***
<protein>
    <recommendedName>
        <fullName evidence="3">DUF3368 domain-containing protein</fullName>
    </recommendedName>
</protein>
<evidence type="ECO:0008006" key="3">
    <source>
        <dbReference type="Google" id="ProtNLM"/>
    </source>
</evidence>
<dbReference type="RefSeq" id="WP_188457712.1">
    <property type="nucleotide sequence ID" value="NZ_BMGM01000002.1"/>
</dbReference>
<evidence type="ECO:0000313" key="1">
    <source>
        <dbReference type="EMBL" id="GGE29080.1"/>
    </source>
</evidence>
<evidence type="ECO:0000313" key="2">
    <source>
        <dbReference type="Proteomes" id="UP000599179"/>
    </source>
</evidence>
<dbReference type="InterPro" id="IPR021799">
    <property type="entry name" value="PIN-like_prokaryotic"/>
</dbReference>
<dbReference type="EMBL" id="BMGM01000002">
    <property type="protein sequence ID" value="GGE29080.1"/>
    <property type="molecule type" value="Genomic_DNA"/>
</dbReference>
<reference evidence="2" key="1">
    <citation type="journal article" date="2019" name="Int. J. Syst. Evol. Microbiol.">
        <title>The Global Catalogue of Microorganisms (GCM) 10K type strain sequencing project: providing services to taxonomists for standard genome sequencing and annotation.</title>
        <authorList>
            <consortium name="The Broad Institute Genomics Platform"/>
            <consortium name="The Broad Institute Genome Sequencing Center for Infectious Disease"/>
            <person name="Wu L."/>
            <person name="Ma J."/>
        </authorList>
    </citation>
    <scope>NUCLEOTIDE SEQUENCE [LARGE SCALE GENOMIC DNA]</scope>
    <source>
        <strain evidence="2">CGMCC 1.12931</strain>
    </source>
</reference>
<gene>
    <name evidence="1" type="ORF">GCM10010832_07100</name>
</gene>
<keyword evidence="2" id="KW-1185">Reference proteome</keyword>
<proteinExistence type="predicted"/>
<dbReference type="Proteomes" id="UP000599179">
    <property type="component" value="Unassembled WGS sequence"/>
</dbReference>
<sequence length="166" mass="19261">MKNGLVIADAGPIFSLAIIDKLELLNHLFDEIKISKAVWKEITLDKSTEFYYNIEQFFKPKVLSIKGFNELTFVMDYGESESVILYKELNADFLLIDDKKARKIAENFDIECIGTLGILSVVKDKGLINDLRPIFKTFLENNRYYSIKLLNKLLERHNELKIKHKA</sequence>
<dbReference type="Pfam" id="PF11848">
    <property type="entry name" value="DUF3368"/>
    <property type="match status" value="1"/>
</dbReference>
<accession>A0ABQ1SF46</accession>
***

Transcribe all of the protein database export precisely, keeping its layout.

<protein>
    <recommendedName>
        <fullName evidence="3">DUF3368 domain-containing protein</fullName>
    </recommendedName>
</protein>
<evidence type="ECO:0008006" key="3">
    <source>
        <dbReference type="Google" id="ProtNLM"/>
    </source>
</evidence>
<dbReference type="RefSeq" id="WP_188457712.1">
    <property type="nucleotide sequence ID" value="NZ_BMGM01000002.1"/>
</dbReference>
<evidence type="ECO:0000313" key="1">
    <source>
        <dbReference type="EMBL" id="GGE29080.1"/>
    </source>
</evidence>
<evidence type="ECO:0000313" key="2">
    <source>
        <dbReference type="Proteomes" id="UP000599179"/>
    </source>
</evidence>
<dbReference type="InterPro" id="IPR021799">
    <property type="entry name" value="PIN-like_prokaryotic"/>
</dbReference>
<dbReference type="EMBL" id="BMGM01000002">
    <property type="protein sequence ID" value="GGE29080.1"/>
    <property type="molecule type" value="Genomic_DNA"/>
</dbReference>
<reference evidence="2" key="1">
    <citation type="journal article" date="2019" name="Int. J. Syst. Evol. Microbiol.">
        <title>The Global Catalogue of Microorganisms (GCM) 10K type strain sequencing project: providing services to taxonomists for standard genome sequencing and annotation.</title>
        <authorList>
            <consortium name="The Broad Institute Genomics Platform"/>
            <consortium name="The Broad Institute Genome Sequencing Center for Infectious Disease"/>
            <person name="Wu L."/>
            <person name="Ma J."/>
        </authorList>
    </citation>
    <scope>NUCLEOTIDE SEQUENCE [LARGE SCALE GENOMIC DNA]</scope>
    <source>
        <strain evidence="2">CGMCC 1.12931</strain>
    </source>
</reference>
<gene>
    <name evidence="1" type="ORF">GCM10010832_07100</name>
</gene>
<keyword evidence="2" id="KW-1185">Reference proteome</keyword>
<proteinExistence type="predicted"/>
<dbReference type="Proteomes" id="UP000599179">
    <property type="component" value="Unassembled WGS sequence"/>
</dbReference>
<sequence length="166" mass="19261">MKNGLVIADAGPIFSLAIIDKLELLNHLFDEIKISKAVWKEITLDKSTEFYYNIEQFFKPKVLSIKGFNELTFVMDYGESESVILYKELNADFLLIDDKKARKIAENFDIECIGTLGILSVVKDKGLINDLRPIFKTFLENNRYYSIKLLNKLLERHNELKIKHKA</sequence>
<dbReference type="Pfam" id="PF11848">
    <property type="entry name" value="DUF3368"/>
    <property type="match status" value="1"/>
</dbReference>
<accession>A0ABQ1SF46</accession>